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January 30, 2008
Column #1,379
Advance for Feb. 2, 2008
Teaching Science & Gracious Professionalism
by Mike McManus

BALTIMORE - Last Saturday I witnessed 700 kids aged 9-14 competing with shrieks of delight and joy in contests with robots that they had constructed. There were no tears by the losers. Why? 

Really, all were winners. As one girl exulted, "It will help me to be a better person. I can set higher goals for myself and learn to achieve them better because I know I can do it." She even saw how what she learned could make her employable. "I want to support myself, so I don't have to depend on other people. I can help support my family when I have one."

Coming in first is less important than learning one can build a robot out of LEGOS that will move in any direction, push plastic trees from one side of the board to another, pick up a model car and move it, lasso three rings of "corn stalks" and move them, place a "hydro-dam" over both banks of a section of a river drawn on the board plus seven similar tasks.

And do all this in 2.5 minutes! As two students manipulate the robot, five to eight members of each team cheer from the sidelines.

Marco Ciavolino, a proud father of several students competing in different age groups and a computer scientist who coached four "FIRST LEGO League" teams (, asserted, "It turns out that humans like a really tough challenge. FIRST has proven unambiguously that if you create an environment in which the right stuff is celebrated, they compete like crazy, but treat each other well in the process. It is a really good thing."

Students are not told how to build the robots, but are sent a box of parts with no instructions.  Each robot looks different.  One had rings that could be lowered to lasso corn stalks, while others used a clip-on L-shaped arm.

This year the students also had to conduct an energy audit of a building in their city and advise its owners how to reduce its energy consumption. Calvert Junior High School students told a library it could save 35% of its electric bill by turning off computers not in use. Homeschoolers in Harford County built a replica of an 1870 boarding house, examined an updated version, and quantified the value of various forms of insulation.

This year there are 10,000 FIRST LEGO teams in 38 countries with 106,000 students and a junior version for 5,000 6-9 year-olds.  There are 1,500 FIRST Robotics Competition teams of 37,500 high school kids who build large robots with 400 parts costing tens of thousands that race around a 26 foot by 54 foot track, pushing balls over and under an overpass.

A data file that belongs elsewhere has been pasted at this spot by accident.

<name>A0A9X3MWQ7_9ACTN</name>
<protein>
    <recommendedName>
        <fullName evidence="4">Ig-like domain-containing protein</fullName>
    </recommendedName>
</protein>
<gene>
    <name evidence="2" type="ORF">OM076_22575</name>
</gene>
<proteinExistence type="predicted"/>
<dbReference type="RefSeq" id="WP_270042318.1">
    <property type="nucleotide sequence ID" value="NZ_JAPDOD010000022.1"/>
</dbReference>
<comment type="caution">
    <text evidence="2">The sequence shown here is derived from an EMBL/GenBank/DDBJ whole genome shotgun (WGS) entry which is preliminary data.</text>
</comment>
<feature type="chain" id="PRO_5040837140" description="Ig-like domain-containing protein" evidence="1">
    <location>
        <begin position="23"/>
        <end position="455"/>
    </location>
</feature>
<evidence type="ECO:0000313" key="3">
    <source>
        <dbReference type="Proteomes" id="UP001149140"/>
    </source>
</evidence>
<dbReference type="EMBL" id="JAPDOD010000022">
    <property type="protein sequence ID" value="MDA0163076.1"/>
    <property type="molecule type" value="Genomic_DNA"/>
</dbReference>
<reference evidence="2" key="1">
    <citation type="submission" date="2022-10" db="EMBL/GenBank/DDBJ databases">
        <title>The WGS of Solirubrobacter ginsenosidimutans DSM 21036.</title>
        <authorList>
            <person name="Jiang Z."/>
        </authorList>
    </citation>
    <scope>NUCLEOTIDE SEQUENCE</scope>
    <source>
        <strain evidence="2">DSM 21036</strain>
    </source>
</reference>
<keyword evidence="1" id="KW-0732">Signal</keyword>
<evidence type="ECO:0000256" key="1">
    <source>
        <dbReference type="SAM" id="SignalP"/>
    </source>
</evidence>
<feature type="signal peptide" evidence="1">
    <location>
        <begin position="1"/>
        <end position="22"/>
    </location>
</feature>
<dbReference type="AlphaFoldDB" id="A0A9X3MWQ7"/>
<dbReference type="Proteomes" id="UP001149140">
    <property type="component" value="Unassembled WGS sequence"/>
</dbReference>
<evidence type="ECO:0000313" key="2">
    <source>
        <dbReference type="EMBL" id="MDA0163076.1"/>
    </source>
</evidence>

After statewide competitions, 10,000 kids go to the Georgia Dome for National Championships.  The competition is not just about skill in manipulating robots, but also about that year's research project, the kids' ability to describe the design aspects of research and robots and the teamwork of each group. 

One father said, "Ten or 20 years from today some of these kids will cure AIDS or cancer. Some will win a Nobel Prize or build an engine that does not pollute. Probably one of them will do something spectacular they would not have done it without this.  These kids are the future, and we are part of it by helping them figure out what to do with their lives."

However, how many schools are getting kids excited about math and science?

One African American boy summed up the problem succinctly: "There are way too many kids saying I want to go into the NBA or the NFL.  I don't hear kids saying, "I want to be an engineer."

That's what troubled Dean Kamen, founder of FIRST (For Inspiration and Recognition of Science and Technology).  He is a physicist, entrepreneur and inventor, best known for the Segway PT, an electronic self-balancing human transporter used by airport police. He created IBOT, a wheelchair that can go up steps, the first insulin pump, and has 400 patents.

His vision for FIRST is "to transform our culture by creating a world where science and technology are celebrated. We are helping young people see scientists and engineers in the same light as their traditional heroes in sports and entertainment."  How?  "Giving kids a hands-on experience that allows them to use their imaginations and creativity in combination with science and technology to solve a real-world problem is empowering."

He says it also fosters "well-rounded life capabilities including self-confidence, communication and leadership." He's raised $28 million from corporations for this work.

Why not get your school to compete next year? Go to

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